Fig. 2 Magnetic properties of Co80Pt20 on 10 nm thick CrTi underlayer vs. Mrt, showing decrease of S and S* at lower Mrt.

For the high-coercivity Co80Pt20/Cr90Ti10 films, the role of CoPt or CrTi layer thickness was further evaluated. CoPt films ranging from 3 to 40 nm thick were deposited on 10 nm thick CrTi underlayer films. Fig. 2 shows a plot of the coercivity, squareness (S) and coercive squareness (S*) as functions of Mrt. The CoPt coercivity increased linearly as Mrt reduced from 4.3 to 0.4 memu/cm2. Within the same range, film squareness and S* changed very little until Mrt dropped below 1.0 memu/cm2. The rapid drop in both S and S* below 5 nm suggested the interruption of exchange coupling because of too small and isolated grains of CoPt.

Fig. 3 Coercivity, squareness and S* dependence of Co80Pt20 films on the thickness of CrTi underlayer, showing the neglifible effect of the CrTi underlayer thickness on the CoPt magnetic properties..

Fig. 3 shows the effects of Cr90Ti10 thickness on the magnetic properties of Co80Pt20 films. For CrTi thickness between 3 and 20 nm, CoPt coercivity varied slightly. Within the same thickness range, the squareness and S* of CoPt films remained basically the same. In the case of Cr/CoPt, the coercivity decreases dramatically for Cr thickness below 5 nm 10 and as a result, CrTi/CoPt has an advantage in the magnetic sensor applications.

In the thermal stability testing, the CoPt/Cr and CoPt/CrTi films did not show any significant change in VSM measurements after annealing at 250C for 20 hours or at 300C for 20 hours (Table 2). These results indicate that the thermal stability characteristics are mostly independent of the Cr or Cr-Ti underlayer. CoPt films with no underlayer produced an 4.4 and 8.0% increase in coercivity and 8.5 and 13.0% decrease in saturation magnetization after annealing at 250C for 20 hours and at 300C for 20 hours, respectively (Table 2).

Table 2:
Comparison of magnetic properties of 40 nm thick Co80Pt20 films on 10 nm thick Cr and CrTi underlayer after annealing at 250, 300, and 350° C for 20 hours.

 

% Change In

Anneal @ temp (°C)

Coercivity

Ms

Squareness

for 20 hours

250

300

350

250

300

350

250

300

350

Co80Pt20

+4.4

+8.0

+28.0

-8.5

-13.0

-15.0

+2.2

+4.1

-25.0

Co80Pt20/Cr

-0.2

-0.5

+31.0

-1.5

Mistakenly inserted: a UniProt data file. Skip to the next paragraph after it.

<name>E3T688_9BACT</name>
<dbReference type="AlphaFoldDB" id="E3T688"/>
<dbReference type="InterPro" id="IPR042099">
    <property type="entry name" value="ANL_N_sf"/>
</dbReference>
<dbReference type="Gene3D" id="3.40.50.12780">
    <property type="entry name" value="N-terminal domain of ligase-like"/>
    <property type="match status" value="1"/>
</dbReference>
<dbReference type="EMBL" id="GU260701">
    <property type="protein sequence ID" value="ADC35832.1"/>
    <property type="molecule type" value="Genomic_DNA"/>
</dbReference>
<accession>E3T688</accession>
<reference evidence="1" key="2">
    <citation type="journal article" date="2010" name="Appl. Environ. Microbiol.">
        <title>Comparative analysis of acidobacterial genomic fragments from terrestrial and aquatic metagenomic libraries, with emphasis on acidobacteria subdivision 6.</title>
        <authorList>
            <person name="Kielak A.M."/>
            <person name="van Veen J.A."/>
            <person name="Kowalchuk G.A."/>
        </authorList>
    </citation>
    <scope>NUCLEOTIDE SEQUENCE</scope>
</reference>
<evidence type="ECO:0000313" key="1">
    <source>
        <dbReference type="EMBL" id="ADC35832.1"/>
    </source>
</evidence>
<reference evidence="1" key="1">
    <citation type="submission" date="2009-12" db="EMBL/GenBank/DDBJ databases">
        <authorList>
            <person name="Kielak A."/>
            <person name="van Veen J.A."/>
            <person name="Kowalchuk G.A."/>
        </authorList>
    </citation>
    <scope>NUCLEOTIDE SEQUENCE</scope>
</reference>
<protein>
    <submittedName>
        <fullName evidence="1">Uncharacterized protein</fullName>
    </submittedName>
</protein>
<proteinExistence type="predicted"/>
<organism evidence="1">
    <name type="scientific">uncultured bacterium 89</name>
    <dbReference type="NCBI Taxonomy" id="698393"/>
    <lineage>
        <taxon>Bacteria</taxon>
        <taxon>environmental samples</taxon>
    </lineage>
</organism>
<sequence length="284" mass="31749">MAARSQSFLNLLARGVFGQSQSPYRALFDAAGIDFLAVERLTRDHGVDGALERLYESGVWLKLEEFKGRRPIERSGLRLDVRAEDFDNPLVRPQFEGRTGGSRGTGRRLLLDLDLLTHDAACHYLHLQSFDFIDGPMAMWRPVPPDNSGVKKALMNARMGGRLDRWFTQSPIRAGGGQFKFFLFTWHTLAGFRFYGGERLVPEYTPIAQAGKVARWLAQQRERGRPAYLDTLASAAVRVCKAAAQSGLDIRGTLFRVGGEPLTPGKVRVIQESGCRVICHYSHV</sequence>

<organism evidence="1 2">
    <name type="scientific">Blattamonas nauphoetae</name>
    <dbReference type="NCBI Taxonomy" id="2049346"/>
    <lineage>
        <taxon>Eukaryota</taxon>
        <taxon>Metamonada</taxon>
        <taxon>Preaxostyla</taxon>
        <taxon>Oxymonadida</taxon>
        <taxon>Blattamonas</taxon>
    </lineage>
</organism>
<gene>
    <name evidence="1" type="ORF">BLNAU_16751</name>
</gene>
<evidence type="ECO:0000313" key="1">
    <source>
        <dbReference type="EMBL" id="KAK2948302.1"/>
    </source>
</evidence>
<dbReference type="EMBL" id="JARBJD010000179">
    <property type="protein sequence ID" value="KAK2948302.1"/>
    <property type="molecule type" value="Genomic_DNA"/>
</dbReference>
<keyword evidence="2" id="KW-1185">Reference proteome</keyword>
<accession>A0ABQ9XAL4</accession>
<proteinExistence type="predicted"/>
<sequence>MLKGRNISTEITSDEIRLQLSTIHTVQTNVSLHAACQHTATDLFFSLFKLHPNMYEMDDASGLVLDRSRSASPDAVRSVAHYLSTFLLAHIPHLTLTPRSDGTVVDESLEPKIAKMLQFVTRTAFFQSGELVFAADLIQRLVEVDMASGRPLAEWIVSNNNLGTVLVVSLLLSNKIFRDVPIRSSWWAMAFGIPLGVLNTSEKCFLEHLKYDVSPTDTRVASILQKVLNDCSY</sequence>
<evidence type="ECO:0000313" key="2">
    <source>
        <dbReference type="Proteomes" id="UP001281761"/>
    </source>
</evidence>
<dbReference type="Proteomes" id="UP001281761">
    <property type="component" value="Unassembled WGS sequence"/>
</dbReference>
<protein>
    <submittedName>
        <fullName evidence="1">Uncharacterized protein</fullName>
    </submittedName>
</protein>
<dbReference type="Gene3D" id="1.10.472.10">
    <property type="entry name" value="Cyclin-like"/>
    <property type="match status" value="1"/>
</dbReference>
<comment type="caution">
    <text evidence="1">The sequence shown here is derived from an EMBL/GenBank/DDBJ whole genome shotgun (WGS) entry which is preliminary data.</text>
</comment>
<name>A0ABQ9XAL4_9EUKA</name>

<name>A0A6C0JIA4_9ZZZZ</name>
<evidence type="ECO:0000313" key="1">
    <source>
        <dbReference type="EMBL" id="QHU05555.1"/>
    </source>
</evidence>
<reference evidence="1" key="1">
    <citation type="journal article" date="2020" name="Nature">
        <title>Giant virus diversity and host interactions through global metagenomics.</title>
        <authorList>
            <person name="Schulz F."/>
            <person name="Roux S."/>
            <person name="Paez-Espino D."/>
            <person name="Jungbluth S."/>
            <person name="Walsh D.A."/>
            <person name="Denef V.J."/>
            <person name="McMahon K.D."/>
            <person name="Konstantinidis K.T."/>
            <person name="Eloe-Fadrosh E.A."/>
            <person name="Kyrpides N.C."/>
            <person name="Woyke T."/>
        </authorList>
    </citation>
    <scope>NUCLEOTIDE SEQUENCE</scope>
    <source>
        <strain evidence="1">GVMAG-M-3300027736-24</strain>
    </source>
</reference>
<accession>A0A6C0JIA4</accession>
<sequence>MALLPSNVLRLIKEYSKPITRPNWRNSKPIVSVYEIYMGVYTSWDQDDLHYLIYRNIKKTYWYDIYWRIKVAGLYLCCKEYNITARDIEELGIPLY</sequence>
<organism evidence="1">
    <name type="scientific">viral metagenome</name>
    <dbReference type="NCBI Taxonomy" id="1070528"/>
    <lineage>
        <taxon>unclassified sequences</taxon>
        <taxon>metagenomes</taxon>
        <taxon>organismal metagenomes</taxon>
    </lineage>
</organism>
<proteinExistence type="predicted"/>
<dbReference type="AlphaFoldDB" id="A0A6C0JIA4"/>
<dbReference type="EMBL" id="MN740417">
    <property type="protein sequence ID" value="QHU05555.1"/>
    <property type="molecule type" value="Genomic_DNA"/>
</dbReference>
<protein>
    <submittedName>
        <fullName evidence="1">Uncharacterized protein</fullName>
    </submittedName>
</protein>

-1.5

-12.0

-1.0

-2.2

-6.0

Co80Pt20/Cr90Ti10

+0.1

-0.1

+28.0

-0.5

-3.0

-11.0

0.0

0.0

-6.0

The CoPt, CoPt/Cr, CoPt/CrTi, CoPt/CrV, Cr, and CrTi films did not show any chemical reaction after the high temperature/high humidity test, when studied with optical microscopy and SEM. The CoPt films did not show any significant change in VSM measurements after the test, indicating good materials reliability towards high humidity atmospheres.


(a)
(b)

Fig. 4 SEM micrographs at 5000X magnification of a) CrTi/CoPt and b) Cr/CoPt films, showing a higher corrosion pit density on CrTi/CoPt.

In the MGA testing, after six days, the CoPt/CrTi and CoPt/CrV films showed more pitting and more corrosion reactivity than the CoPt/Cr and CoPt films. As a comparison, both Cr and CrTi films did not show any evidence of chemical reaction in six days in the MGA. Figure 4 shows the SEM micrographs at 5000X magnification of the a) CoPt/CrTi and b) CoPt/Cr, indicating the higher density of corrosion pits on the former. EDXS indicated the presence of primarily chlorine and a small amount of sulfur in the corrosion pit and the corrosion product. The amount of chlorine present (which is roughly proportional to the corrosivity) on the more reactive CoPt/CrTi and CoPt/CrV is about two times larger than the other two films. The higher reactivity of the two films indicate a possible combination of larger segregation cobalt-rich phase (which is more prone to corrosion) at the grain boundaries and probable higher tensile stress.

ACKNOWLEDGMENT

The authors wish to thank Materials Research Corporation at Orangeburg New York for supplying the sputtering targets used in this study.